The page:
Covid-19: Kirana stores hold the key, but may face stockouts

Amrita Nair-Ghaswalla Mumbai | Updated on April 20, 2020

File photo   -  REUTERS

Neighborhood grocery stores are turning out to be a godsend for consumers who are confined to their homes during the lockdown.

“Kirana stores have functioned as a Sanjeevani for Indian consumers. Currently, they are the ones who are active and helping meet consumer demands,” said Navin Tewari, CEO, Capital Foods. The company offers desi chinese and condiments under Ching’s Secret and Smith & Jones brands.

Tewari said the company has witnessed heavy traction in most neighborhood stores, “especially in the North, East and West markets. This confidence and trend of dependence on kirana stores is expected to continue even after the lockdown is lifted,” he told BusinessLine.

Though the prevailing uncertainties and the lockdown had subdued the demand-supply equation over the last month and a half in the case of pure-play food companies, Tewari said a V-shaped recovery in demand during Q3 of this calendar year is expected with some pockets already showing an uptick in demand.

Typically, though ‘aata, daal, chawal’ are looked upon as basic food items, noodles, pasta, snacks and schezwan chutney have become equally mainstream, said Tewari, adding the company has already seen a 50 per cent increase in demand for such products in certain cities.

“In the Eastern part of India, we see good demand from West Bengal, Jharkhand and Bihar, and in north India, from Delhi, Haryana, Uttrakhand, and UP, we are seeing demand revival. Bengaluru is another market where we are seeing substantial growth in demand,” he added.

An intriguing factor is the format of stores. “In the Eastern part, it is small stores that are fulfilling demand, while in cities like Bengaluru the large format stores are highly active. We are observing a very strong connection of neighborhood stores that are catering to consumers across the country, particularly in North and West India,” he added.

Tech to aid kirana stores

The country boasts of some 12 million small and medium neighborhood stores, of which only 25 lakh stores are estimated to be functioning currently.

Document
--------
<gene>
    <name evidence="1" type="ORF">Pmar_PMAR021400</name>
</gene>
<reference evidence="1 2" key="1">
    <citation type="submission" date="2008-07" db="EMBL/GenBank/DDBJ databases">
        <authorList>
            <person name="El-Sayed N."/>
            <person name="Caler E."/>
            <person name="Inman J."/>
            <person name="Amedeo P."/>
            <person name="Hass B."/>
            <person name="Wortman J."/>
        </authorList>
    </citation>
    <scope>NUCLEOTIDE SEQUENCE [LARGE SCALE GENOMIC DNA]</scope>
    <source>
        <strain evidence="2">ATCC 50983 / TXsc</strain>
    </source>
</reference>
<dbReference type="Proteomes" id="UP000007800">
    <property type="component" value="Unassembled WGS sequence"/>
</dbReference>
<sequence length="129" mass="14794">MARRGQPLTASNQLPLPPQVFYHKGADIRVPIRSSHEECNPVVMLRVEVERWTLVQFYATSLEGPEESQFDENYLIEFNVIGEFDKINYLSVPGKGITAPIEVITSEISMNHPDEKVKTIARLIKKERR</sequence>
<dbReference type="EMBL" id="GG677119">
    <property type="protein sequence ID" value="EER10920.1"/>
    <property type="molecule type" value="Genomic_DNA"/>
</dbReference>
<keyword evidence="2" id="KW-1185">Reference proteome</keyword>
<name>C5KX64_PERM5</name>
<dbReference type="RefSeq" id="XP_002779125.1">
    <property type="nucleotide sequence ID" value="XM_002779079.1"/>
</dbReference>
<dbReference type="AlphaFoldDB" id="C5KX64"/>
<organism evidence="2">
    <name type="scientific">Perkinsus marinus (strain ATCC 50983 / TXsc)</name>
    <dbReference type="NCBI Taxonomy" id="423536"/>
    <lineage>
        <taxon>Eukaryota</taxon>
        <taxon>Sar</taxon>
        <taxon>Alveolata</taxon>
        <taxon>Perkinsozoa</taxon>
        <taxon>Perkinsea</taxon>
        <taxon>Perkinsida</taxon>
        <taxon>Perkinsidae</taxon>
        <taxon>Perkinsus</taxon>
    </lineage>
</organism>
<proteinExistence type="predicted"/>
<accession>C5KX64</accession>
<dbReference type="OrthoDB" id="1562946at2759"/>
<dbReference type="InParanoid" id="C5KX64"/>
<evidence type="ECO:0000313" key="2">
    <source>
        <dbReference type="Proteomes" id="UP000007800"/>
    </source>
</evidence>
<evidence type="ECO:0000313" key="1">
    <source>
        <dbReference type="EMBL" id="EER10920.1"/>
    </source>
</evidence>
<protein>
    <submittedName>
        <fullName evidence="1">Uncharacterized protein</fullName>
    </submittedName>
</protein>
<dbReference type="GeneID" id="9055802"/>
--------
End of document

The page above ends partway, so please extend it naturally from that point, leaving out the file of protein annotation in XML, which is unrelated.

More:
“These are difficult times,” said Kumar Vembu, CEO and founder of Gofrugal, which offers cloud and mobile ERP solutions, and works with over 5,000 kirana stores across the country. “During the lockdown when there is an urgent need for essentials goods, neighbourhood kirana stores have stepped up their efforts. To empower the efforts of these retailers, we are waiving the cost of their online ordering and delivery management applications till September 30,” he said.

Vembu said the company aims to upgrade all the kirana stores onto a smart platform. The company will help kirana stores set up an exclusive branded android app/iOS app through which consumers can order. The orders will be automatically pushed into the POS making it easier for retailers to measure and improve their capability, while another app will help manage deliveries efficiently.

Nielsen report

A report by Nielsen has also noticed the surge in retail sales among traditional channels. Over the last few weeks, Nielsen has tracked the development of the Covid-19 situation in India and across the world and has identified six key consumer threshold levels that tie in directly to concerns around the outbreak. The thresholds offer early signals of spending patterns, with the agency stating these patterns are being mirrored across multiple markets.

Despite the fact that FMCG retail sales in India during the pre-lockdown weeks was not as high as that witnessed in western markets, brick and mortar (kirana) stores and some e-commerce channels have had a gala run registering unprecedented growth, said the report.

In the first week of the lockdown, however, the growth run turned into a sharp fall, with both modern trade (e-commerce) and traditional trade (kirana) channels showing similar lows. E-commerce and Cash and Carry (organised wholesale) channels also saw growth turning from high positive to negative territory between the last two weeks of March, added the report.

Trying to understand the reasons for the sharp fall in the first week of the lockdown, the agency canvassed 1,240 grocers and chemists from across the country between April 6-12. Stock replenishment and lack of retail manpower were termed key challenges amidst lockdown for FMCG retailers.

The report noted retailers faced severe constraints of stock replenishment as company salesperson visits were severely hit, recording just two salesperson visits a week from an average of 10 visits in a week, on an average, during the lockdown period.

The agency added most of the retailers (65 per cent of those grocers surveyed and 35 per cent chemists) were also procuring goods at higher rates from wholesalers in the absence of regular visits by salespeople. This resulted in 8 out of 10 retailers not receiving adequate stock of products, resulting in some bit of stock outs.

Edelweiss Securities, in a report, also pointed out that though pantry loading of essentials will continue for at least one-two quarters, companies with large summer portfolios like cooling oils, talcum powder, ice creams, etc are bound to see a slide in the coming weeks. While idle stock will continue to remain at depots and warehouses, paucity of truckers is expected to lead to stock outs at kirana stores.

Published on April 20, 2020

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